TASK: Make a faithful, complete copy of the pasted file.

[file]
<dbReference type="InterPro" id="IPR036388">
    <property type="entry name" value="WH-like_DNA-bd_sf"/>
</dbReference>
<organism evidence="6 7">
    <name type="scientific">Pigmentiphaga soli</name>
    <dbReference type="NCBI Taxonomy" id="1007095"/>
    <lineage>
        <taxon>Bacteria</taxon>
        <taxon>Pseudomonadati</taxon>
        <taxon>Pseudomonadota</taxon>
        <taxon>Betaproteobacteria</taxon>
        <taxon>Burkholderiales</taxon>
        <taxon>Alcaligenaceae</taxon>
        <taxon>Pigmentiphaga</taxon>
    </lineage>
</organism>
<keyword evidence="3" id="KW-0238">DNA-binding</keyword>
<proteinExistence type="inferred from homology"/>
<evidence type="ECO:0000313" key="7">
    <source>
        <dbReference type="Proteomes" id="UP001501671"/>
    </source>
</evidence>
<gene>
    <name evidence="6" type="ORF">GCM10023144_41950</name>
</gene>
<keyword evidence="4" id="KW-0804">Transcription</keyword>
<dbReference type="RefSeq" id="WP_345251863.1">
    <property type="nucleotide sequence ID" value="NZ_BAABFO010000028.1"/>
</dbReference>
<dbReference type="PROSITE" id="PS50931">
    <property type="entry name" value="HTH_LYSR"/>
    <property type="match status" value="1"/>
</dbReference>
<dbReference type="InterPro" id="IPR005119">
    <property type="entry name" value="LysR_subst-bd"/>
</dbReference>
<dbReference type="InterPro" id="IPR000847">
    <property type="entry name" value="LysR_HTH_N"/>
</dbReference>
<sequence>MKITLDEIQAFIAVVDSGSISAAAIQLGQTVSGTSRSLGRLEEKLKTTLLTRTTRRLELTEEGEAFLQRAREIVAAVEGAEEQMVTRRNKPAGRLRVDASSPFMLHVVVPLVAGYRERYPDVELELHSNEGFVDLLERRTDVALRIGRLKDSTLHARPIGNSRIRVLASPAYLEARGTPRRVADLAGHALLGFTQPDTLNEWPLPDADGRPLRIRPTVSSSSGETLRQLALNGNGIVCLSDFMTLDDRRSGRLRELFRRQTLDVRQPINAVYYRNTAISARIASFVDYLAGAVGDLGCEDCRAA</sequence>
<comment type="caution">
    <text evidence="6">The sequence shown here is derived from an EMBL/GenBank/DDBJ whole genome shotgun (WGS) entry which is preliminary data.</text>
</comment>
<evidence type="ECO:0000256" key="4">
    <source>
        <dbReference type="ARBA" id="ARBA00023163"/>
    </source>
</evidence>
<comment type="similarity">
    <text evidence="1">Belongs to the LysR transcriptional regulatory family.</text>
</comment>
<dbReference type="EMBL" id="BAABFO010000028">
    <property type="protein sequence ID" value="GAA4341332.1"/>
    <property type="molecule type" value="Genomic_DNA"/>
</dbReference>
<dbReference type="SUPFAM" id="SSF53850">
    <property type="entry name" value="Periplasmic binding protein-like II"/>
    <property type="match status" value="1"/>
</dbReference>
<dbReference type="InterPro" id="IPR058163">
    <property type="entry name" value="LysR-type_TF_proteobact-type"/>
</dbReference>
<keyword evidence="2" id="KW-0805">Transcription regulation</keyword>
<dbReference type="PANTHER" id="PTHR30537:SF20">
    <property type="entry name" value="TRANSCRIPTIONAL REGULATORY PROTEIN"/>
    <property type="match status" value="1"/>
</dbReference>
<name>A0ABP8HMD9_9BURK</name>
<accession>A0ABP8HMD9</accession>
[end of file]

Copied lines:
<dbReference type="InterPro" id="IPR036388">
    <property type="entry name" value="WH-like_DNA-bd_sf"/>
</dbReference>
<organism evidence="6 7">
    <name type="scientific">Pigmentiphaga soli</name>
    <dbReference type="NCBI Taxonomy" id="1007095"/>
    <lineage>
        <taxon>Bacteria</taxon>
        <taxon>Pseudomonadati</taxon>
        <taxon>Pseudomonadota</taxon>
        <taxon>Betaproteobacteria</taxon>
        <taxon>Burkholderiales</taxon>
        <taxon>Alcaligenaceae</taxon>
        <taxon>Pigmentiphaga</taxon>
    </lineage>
</organism>
<keyword evidence="3" id="KW-0238">DNA-binding</keyword>
<proteinExistence type="inferred from homology"/>
<evidence type="ECO:0000313" key="7">
    <source>
        <dbReference type="Proteomes" id="UP001501671"/>
    </source>
</evidence>
<gene>
    <name evidence="6" type="ORF">GCM10023144_41950</name>
</gene>
<keyword evidence="4" id="KW-0804">Transcription</keyword>
<dbReference type="RefSeq" id="WP_345251863.1">
    <property type="nucleotide sequence ID" value="NZ_BAABFO010000028.1"/>
</dbReference>
<dbReference type="PROSITE" id="PS50931">
    <property type="entry name" value="HTH_LYSR"/>
    <property type="match status" value="1"/>
</dbReference>
<dbReference type="InterPro" id="IPR005119">
    <property type="entry name" value="LysR_subst-bd"/>
</dbReference>
<dbReference type="InterPro" id="IPR000847">
    <property type="entry name" value="LysR_HTH_N"/>
</dbReference>
<sequence>MKITLDEIQAFIAVVDSGSISAAAIQLGQTVSGTSRSLGRLEEKLKTTLLTRTTRRLELTEEGEAFLQRAREIVAAVEGAEEQMVTRRNKPAGRLRVDASSPFMLHVVVPLVAGYRERYPDVELELHSNEGFVDLLERRTDVALRIGRLKDSTLHARPIGNSRIRVLASPAYLEARGTPRRVADLAGHALLGFTQPDTLNEWPLPDADGRPLRIRPTVSSSSGETLRQLALNGNGIVCLSDFMTLDDRRSGRLRELFRRQTLDVRQPINAVYYRNTAISARIASFVDYLAGAVGDLGCEDCRAA</sequence>
<comment type="caution">
    <text evidence="6">The sequence shown here is derived from an EMBL/GenBank/DDBJ whole genome shotgun (WGS) entry which is preliminary data.</text>
</comment>
<evidence type="ECO:0000256" key="4">
    <source>
        <dbReference type="ARBA" id="ARBA00023163"/>
    </source>
</evidence>
<comment type="similarity">
    <text evidence="1">Belongs to the LysR transcriptional regulatory family.</text>
</comment>
<dbReference type="EMBL" id="BAABFO010000028">
    <property type="protein sequence ID" value="GAA4341332.1"/>
    <property type="molecule type" value="Genomic_DNA"/>
</dbReference>
<dbReference type="SUPFAM" id="SSF53850">
    <property type="entry name" value="Periplasmic binding protein-like II"/>
    <property type="match status" value="1"/>
</dbReference>
<dbReference type="InterPro" id="IPR058163">
    <property type="entry name" value="LysR-type_TF_proteobact-type"/>
</dbReference>
<keyword evidence="2" id="KW-0805">Transcription regulation</keyword>
<dbReference type="PANTHER" id="PTHR30537:SF20">
    <property type="entry name" value="TRANSCRIPTIONAL REGULATORY PROTEIN"/>
    <property type="match status" value="1"/>
</dbReference>
<name>A0ABP8HMD9_9BURK</name>
<accession>A0ABP8HMD9</accession>